Pebble Steel unboxing

Not a year later, another Pebble watch. This time it looks less like it was put together in someone’s garage, and more like a cheap watch from your local discount store :) No, really, it is very nice. It shipped free of charge with DHL Express this time. Incredibly efficient – it took about 30 hours for the full trip from Hong Kong to my doorstep in Göteborg, with brief stops in Leipzig, Germany and København, Denmark. Impressive.

Here are the obligatory unboxing pics. Enjoy – I know I will.

Useful Git commands – Part 4

Continuing my series of useful Git stuff, here are a few useful one-liners that can make life easier.

Recovering from bad reset

Imagine for instance that you just pulled master into your own branch but realized you should have rebased instead to avoid those pesky merge commits. Imagine also that you wanted to recover by doing a git reset --hard, but you accidentally killed some of your own commits too. It may look like you are screwed now, but all is not lost – git still knows about your commits. Use git reflog to see the commits again and merge them back as needed. If you have just killed a single commit, the easiest way to get it back is with git cherry-pick ORIG_HEAD. Handy.

Setting up proper remote tracking

You are using Arcanist in your project, and created a feature branch with arc branch, then it looks like remote tracking has been set up, but your feature branch is actually tracking master. Probably not what you want. To fix this, run git branch --set-upstream

Subversion to Git

The whole world has not quite converted to Git yet, but it is well on the way. To actually work with a Subversion backend, a standard Git installation includes git-svn which implements an excellent two-way support. If you just want to track a Subversion repository without pushing to it, svn2git gives a better conversion in that it properly converts Subversion tags to real Git tags as well as some other house keeping.

I have used (and contributed to) svn2git before, but not for a while. Now I needed to use it again and realised that it is pretty sensitive to what Git version you have installed. I first tried with the latest Homebrew version (1.8.4) and it failed. I then uninstalled the Homebrew version and tried the Apple supplied one (1.7.10.2) and that failed too. Some Googling told me that version 1.8.3.1 seemed to work all right. So how to get that one? Turns out that is pretty simple nowadays.

  1. cd into the Homebrew folder (normally /usr/local)
  2. Run brew versions git to see all available versions
  3. Copy the checkout command from the list and run it.
  4. Run brew unlink git && brew install git.
  5. Run git checkout with the file path from 2 above.

Voilà! You now have the correct version installed. But wait, there’s more! You can now install several versions of the same program by following the steps above and then switch between them with brew switch <formula> <version>. Very convenient.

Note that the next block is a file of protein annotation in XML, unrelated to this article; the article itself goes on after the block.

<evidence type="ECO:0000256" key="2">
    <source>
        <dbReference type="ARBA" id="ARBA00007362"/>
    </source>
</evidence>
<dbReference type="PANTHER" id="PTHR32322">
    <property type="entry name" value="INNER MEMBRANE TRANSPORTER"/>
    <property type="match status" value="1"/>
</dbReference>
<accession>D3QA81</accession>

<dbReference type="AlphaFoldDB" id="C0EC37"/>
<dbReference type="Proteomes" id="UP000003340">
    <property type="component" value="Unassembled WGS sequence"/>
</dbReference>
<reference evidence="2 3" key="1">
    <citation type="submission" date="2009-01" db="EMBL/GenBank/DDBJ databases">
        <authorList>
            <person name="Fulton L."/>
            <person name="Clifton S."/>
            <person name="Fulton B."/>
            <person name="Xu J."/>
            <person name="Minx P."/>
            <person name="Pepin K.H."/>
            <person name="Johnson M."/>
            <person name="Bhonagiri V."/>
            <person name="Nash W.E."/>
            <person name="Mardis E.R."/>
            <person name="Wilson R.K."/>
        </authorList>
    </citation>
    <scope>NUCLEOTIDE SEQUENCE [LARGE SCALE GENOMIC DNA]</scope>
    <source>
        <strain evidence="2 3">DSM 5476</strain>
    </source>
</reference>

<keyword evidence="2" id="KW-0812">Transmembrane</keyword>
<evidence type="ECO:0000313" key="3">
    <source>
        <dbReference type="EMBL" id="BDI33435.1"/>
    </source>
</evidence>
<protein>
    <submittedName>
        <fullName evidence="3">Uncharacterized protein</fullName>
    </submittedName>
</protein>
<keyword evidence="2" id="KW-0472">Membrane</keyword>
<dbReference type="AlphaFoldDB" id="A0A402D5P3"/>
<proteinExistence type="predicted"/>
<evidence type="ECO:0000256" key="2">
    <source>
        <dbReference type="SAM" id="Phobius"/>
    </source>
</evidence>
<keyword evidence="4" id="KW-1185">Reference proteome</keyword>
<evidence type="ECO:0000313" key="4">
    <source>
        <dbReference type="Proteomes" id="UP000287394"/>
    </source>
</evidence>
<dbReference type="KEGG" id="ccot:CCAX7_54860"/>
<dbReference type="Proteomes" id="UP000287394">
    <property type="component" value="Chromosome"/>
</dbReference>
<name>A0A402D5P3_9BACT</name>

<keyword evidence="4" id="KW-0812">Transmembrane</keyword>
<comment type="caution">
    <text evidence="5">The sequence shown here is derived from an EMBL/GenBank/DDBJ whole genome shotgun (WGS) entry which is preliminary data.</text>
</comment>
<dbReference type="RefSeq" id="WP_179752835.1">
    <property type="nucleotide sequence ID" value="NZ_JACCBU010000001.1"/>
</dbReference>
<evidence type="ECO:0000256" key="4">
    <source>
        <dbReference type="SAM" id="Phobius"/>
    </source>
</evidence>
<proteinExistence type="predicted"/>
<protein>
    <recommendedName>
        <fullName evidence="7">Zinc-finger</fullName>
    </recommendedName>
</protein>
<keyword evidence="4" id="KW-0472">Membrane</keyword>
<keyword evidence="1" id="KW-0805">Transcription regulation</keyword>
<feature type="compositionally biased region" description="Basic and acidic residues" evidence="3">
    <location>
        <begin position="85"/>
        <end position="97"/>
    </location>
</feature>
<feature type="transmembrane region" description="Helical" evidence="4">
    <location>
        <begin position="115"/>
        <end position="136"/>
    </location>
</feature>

Creating user documentation with Doxygen

Doxygen is as everybody knows, the de-facto standard for generating API documentation from source code comments. But it is also pretty great for generating user documentation, as is apparent from the Doxygen documentation itself. And with the really good Markdown support in recent versions, it is no longer necessary to write the documentation in “fake” code. Just plain Markdown works great.

There are a few gotchas, though, as I discovered when trying to generate a QT Assistant help file for the application I’m currently working on.

Continue reading

Useful git commands – part 2

Sometimes you have a project with lots of submodules that you never change yourself, but want to update occasionally. One example would be if you use Pathogen for your VIM plugins. You’d think you could use git submodule update here, and sometimes you can. But note that one of the main features of submodules is that they are locked to a particular commit. In case you want to pull in the latest changes from the remote, you need something else.

I put this alias in my .gitconfig file to solve the problem (note that this needs to be all on one line):

subup = submodule foreach 'git pull -s recursive 
-X theirs origin master'

The command will cd into each submodule, and do a forced pull overwriting any local changes you may have. Nice, right?

Useful git commands – part 1

If you are like me, you have a whole bunch of projects on your hard disk that you want to update occasionally, but don’t really work actively with. Previously I usually put an update-all.sh file in the root folder of those projects. But in most cases it is possible to use a general approach. I now do it like this:

If you pass a path to the script, it updates all subdirectories under that path, else it uses the current directory. And to make it even more convenient, you can add an alias to your .gitconfig file, like so:

pullall = !~/bin/git-pullall.sh

Now you can just use git pullall to update everything in one go. Convenient!

Disk problems and recovery

I have for the first time in maybe 10 years had a disk crash so severe that the computer didn’t start. And here I was under the impression that the risk for this happening should be less with an SSD disk.

Anyways, my computer had been displaying several weird symptoms over the past days, mostly as internet connectivity problems. And when I got to work today it would not wake from sleep (it had been fine at home half an hour earlier). I did not think this could be a disk problem right away, so I first tried to boot into safe mode. However, the boot just stalled. I left it for 20 minutes, but no progress. So next step was to start from the recovery partition and running Disk Utility. Doing that indicated a number of file system errors. I let Disk Utility fix them, and now everything seems OK again.

Not too bad, nothing was lost – at least I haven’t noticed anything yet.